The Center for Global Development
’s latest report, Start With A Girl: A New Agenda For Global Health
, sheds light on the risks of ignoring the health of adolescent girls. Like other reports in the Girls Count series
, it links broad social outcomes with adolescent health. “Adolescence is a critical juncture for girls. What happens to a girl’s health during adolescence determines her future–and that of her family, community, and country,” state coauthors Miriam Temin and Ruth Levine.
Between childhood and pregnancy, adolescent girls are largely ignored by the public health sector. At the same time, programs and policies aimed at youth do not necessarily meet the specific needs of girls. Understanding the social forces that shape girls’ lives is imperative to improving their health.
Like recent books by Michelle Goldberg
and Nicholas Kristof,
the report argues for increased investment in girls’ education to break down the social and economic barriers that prevent adolescent girls from reaching their full potential. Improving adolescent girls’ health will require addressing gender inequality, discrimination, poverty
, and gender-based violence
“For many girls in developing countries, well-being is compromised by poor education, violence, and abuse,” say Temin and Levin. “Girls must overcome a panoply of barriers, from restrictions of their movement to taboos about discussion of sexuality to lack of autonomy.” The report points to innovative government and NGO programs that have successfully changed negative social norms, such as female genital cutting and child marriage. However, the authors urge researchers to examine the cost-effectiveness and scalability of these programs.
In the last five years, the international community has become increasingly aware of the importance of youth to social and economic development. Some new programs are focused on investing in adolescent girls, such as the World Bank’s Adolescent Girls Initiative and the White House Council on Women and Girls, but significant additional investment and support is needed.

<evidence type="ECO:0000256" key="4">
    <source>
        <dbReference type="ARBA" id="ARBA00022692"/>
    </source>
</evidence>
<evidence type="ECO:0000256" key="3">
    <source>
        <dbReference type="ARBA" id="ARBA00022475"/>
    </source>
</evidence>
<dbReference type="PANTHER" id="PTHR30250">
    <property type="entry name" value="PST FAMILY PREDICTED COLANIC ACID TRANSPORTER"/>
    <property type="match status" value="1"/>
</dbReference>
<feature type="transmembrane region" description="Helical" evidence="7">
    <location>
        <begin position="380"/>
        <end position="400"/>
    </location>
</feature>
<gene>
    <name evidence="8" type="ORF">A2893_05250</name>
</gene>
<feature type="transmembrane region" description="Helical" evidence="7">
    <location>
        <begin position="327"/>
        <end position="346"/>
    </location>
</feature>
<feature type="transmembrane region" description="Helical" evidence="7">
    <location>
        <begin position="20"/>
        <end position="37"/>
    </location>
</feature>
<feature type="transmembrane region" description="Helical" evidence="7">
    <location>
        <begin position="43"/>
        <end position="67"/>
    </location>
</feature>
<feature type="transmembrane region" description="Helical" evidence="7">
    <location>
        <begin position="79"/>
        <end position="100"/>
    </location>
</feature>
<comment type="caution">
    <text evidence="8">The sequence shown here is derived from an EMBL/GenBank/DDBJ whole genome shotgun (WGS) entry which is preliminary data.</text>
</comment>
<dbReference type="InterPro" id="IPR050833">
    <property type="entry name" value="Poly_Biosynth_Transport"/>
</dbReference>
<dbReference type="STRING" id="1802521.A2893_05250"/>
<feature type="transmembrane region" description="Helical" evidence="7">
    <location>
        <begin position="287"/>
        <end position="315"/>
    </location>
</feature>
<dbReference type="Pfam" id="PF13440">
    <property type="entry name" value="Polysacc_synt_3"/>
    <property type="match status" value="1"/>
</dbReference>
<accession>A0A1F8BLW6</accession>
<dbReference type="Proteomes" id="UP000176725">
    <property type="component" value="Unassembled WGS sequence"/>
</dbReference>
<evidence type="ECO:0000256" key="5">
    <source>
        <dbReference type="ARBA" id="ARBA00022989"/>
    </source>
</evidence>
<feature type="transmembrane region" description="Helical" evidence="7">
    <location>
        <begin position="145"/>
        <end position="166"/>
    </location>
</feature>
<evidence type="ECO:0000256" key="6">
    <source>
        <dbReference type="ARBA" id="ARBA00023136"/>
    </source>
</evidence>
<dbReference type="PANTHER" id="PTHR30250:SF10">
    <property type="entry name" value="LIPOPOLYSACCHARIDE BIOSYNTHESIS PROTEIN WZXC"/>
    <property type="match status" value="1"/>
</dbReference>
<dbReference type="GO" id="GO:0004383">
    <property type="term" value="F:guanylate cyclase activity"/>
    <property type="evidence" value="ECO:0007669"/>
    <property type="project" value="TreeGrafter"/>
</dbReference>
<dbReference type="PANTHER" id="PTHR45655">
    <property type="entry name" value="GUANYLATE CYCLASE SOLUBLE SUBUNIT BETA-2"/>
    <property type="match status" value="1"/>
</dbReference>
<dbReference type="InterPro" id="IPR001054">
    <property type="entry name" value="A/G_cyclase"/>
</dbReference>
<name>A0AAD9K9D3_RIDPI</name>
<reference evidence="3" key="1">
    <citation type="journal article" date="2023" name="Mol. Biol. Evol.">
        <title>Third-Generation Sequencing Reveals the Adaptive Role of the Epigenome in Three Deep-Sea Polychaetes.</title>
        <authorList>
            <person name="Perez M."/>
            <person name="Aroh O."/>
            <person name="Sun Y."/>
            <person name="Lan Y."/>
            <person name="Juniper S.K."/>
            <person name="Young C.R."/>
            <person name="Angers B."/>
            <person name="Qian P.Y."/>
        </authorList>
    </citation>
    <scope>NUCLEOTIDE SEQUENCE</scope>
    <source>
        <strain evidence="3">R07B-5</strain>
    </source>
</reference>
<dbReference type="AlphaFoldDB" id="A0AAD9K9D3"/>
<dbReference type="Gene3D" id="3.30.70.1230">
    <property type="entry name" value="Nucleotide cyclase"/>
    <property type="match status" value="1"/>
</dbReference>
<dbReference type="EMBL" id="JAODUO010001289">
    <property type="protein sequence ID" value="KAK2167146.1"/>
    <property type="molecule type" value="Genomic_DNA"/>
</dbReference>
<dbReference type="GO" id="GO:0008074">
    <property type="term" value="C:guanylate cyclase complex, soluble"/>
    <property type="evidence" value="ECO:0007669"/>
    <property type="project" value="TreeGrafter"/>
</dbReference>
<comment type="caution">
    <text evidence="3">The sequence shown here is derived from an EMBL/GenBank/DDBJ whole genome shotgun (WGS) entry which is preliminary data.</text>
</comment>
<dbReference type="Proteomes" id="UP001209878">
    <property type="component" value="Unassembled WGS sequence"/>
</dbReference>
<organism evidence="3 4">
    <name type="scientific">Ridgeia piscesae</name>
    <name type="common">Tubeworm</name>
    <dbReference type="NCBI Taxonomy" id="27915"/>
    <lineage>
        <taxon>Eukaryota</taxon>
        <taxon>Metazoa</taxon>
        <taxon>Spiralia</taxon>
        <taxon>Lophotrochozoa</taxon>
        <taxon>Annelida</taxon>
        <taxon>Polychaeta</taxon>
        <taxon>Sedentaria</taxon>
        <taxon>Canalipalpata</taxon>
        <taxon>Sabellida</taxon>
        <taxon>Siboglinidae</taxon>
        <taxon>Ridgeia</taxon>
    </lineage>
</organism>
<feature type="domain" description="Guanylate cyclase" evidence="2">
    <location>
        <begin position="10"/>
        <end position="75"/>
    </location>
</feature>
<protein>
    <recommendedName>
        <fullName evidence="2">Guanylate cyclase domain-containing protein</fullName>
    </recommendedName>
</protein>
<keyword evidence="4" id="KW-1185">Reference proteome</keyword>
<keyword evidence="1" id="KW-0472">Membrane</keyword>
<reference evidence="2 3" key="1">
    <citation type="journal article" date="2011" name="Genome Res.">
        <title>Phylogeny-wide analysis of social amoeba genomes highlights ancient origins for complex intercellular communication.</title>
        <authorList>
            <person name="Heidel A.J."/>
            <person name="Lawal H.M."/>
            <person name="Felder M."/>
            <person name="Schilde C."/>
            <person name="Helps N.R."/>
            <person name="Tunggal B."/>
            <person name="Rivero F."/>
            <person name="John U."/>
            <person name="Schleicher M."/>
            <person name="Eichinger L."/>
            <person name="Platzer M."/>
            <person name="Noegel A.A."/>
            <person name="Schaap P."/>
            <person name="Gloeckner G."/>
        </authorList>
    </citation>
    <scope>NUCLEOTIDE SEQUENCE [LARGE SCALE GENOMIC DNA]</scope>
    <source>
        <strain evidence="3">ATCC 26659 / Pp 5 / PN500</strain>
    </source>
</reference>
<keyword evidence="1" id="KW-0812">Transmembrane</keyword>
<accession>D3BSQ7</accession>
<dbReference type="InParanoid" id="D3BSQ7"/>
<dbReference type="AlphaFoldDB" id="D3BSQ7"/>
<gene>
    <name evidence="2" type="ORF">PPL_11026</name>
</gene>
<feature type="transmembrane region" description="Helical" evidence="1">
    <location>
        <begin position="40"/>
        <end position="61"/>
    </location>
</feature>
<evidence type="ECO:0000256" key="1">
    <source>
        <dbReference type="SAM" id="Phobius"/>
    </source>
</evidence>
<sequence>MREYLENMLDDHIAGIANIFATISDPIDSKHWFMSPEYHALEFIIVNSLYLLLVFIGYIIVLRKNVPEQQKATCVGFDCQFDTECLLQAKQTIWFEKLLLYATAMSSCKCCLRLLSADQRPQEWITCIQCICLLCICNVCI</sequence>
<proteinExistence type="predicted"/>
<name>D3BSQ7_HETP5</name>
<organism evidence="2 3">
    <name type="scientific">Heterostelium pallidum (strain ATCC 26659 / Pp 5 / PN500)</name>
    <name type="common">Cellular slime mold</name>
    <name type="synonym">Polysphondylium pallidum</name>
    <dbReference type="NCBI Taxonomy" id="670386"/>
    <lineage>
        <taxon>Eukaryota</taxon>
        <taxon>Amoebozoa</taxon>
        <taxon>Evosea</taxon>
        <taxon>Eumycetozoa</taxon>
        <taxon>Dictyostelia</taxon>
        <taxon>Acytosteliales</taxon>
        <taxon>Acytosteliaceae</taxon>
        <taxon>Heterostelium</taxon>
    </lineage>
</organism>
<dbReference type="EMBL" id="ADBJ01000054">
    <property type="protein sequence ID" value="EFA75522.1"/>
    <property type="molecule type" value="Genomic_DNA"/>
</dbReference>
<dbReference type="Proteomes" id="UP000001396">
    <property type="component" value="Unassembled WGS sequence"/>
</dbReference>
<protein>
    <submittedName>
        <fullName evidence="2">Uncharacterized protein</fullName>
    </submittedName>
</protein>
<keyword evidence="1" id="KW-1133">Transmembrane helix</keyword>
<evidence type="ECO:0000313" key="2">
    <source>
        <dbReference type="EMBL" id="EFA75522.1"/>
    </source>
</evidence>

“Big changes for girls’ health require big actions by national governments supported by bilateral and multilateral donor partners, international NGOs…civil society and committed leaders in the private sector,” maintain Temin and Levin. They offer eight recommendations:
1. Implement a comprehensive health agenda for adolescent girls in at least three countries by working with countries that demonstrate national leadership on adolescent girls.
2. Eliminate marriage for girls younger than 18.
3. Place adolescent girls at the center of international and national action and investment on maternal health.
4. Focus HIV prevention on adolescent girls.
5. Make health-systems strengthening and monitoring work for girls.
6. Make secondary school completion a priority for adolescent girls.
7. Create an innovation fund for girls’ health.
8. Increase donor support for adolescent girls’ health.
“We estimate that a complete set of interventions, including health services and community and school-based efforts, would cost about $1 per day,” say the authors of Start With a Girl. There is no doubt in my mind that this small investment would indeed have a high return for the entire global community.